A Review of: Wicked Fox by Kat Cho
Genre: Urban fantasy
Length: 420 pages
Set in Seoul, South Korea, the novel follows two main characters, an ordinary high school boy and a mythical gumiho (nine tailed fox) whose fates become intertwined. The plot centers around gumiho Miyoung losing her yeowu gusel (fox bead), which is the equivalent of a human soul. The story is imbued with lots of Korean culture from aspects of religion, to food, to superstitions, to school life, language etc.
Ahn Jihoon is a kindhearted high school boy who developed a tendency to push people away after his mother’s abandonment. Gu Miyoung, meanwhile, is a gumiho who feeds on human gi (energy) in order to survive. Unlike her mother, however, Miyoung has compassion for humans and only feeds on those who have committed horrible crimes. Like Jihoon, she has trouble getting close to others.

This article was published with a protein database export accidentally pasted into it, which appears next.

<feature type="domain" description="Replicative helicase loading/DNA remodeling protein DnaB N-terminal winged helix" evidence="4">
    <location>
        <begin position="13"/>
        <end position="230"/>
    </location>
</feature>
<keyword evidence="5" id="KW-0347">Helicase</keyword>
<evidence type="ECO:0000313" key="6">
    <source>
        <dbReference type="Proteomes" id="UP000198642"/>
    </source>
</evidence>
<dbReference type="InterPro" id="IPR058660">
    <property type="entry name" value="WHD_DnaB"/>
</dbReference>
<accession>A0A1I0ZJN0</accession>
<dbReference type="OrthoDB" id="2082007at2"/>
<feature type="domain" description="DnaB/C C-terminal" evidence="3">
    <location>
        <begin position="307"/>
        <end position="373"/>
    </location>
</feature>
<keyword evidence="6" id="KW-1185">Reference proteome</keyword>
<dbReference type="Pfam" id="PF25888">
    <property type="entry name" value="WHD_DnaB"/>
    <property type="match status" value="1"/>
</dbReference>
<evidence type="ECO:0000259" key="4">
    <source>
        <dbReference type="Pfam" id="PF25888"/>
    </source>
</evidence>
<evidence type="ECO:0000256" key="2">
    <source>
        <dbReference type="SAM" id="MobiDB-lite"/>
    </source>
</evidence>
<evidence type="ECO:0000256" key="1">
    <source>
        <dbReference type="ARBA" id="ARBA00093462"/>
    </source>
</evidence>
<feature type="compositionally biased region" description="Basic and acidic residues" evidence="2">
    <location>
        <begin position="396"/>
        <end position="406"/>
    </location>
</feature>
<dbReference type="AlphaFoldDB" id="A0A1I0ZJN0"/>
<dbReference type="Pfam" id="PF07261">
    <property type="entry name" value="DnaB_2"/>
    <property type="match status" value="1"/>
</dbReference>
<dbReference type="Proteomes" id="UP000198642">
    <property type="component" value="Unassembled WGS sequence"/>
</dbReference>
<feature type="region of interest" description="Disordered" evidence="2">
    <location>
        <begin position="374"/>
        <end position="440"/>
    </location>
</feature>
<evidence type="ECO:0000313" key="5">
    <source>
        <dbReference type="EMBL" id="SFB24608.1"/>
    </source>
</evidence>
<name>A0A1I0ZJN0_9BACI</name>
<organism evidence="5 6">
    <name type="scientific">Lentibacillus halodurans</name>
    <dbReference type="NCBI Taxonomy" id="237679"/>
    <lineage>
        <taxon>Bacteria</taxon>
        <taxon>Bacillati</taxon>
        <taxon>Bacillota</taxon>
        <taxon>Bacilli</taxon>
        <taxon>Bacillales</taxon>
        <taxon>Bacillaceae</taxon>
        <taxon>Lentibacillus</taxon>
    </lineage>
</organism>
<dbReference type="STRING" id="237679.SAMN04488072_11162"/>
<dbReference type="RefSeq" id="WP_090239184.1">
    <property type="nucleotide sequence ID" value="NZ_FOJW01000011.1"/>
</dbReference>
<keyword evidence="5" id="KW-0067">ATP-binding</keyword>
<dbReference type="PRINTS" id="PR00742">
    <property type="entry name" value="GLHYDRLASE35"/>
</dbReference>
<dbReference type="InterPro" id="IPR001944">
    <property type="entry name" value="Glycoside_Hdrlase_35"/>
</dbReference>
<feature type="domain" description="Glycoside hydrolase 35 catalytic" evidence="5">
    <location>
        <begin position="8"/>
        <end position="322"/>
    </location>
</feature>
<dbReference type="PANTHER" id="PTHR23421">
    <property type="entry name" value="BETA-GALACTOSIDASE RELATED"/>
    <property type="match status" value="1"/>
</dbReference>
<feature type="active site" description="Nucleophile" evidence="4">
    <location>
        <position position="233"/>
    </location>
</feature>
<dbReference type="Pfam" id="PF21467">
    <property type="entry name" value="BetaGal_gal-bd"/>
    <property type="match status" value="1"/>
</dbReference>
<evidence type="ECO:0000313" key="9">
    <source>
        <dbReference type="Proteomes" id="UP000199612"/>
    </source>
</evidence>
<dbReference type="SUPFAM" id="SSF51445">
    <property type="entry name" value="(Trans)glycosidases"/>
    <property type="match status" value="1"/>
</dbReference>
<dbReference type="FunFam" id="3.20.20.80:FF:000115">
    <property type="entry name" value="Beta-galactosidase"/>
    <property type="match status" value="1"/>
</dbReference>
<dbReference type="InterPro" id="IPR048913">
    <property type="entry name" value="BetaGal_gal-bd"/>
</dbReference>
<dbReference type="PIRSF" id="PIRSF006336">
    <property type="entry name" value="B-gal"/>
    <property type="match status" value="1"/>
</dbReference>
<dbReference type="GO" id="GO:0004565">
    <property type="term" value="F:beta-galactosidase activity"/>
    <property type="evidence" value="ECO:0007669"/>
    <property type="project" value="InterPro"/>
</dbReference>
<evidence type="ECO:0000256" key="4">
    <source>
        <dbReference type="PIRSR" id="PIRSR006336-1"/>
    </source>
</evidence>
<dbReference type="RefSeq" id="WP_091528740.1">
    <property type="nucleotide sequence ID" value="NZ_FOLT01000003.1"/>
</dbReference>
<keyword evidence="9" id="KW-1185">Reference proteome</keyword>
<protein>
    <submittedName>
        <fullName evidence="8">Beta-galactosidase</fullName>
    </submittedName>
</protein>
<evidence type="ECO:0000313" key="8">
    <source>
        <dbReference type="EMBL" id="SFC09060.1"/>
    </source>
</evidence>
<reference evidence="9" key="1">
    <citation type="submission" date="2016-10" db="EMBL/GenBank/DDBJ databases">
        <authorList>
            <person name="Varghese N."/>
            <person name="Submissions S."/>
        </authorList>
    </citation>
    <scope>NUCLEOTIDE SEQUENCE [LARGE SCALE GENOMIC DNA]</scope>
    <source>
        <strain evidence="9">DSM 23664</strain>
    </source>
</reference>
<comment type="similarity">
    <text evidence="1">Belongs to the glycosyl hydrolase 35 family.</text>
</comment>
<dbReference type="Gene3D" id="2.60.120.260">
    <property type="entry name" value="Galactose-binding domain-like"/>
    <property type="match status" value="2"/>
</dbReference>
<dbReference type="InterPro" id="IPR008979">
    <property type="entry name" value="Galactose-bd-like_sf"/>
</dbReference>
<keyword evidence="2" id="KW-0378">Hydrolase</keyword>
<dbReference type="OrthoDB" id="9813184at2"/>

There are a plethora of minor characters who mostly felt underutilized. The only one that truly stood out for me was Jihoon’s halmeoni (grandmother) who raised him.
The novel is told through the third person perspectives of both Jihoon and Miyoung. Interspersed throughout the novel are brief interludes about Miyoung’s mother, Gu Yena, and the origin of gumihos.
Despite getting off to a fast start, the story suffered from awkward pacing and at times felt like it was chugging along. It felt a little too congested at times, with problems continuously being added on in what felt like an attempt to pad the length.
Overall I would rate this novel 8/10. Its major strengths were the two main characters and their chemistry as well as how it used its culture/setting. Meanwhile, its major weakness was pacing.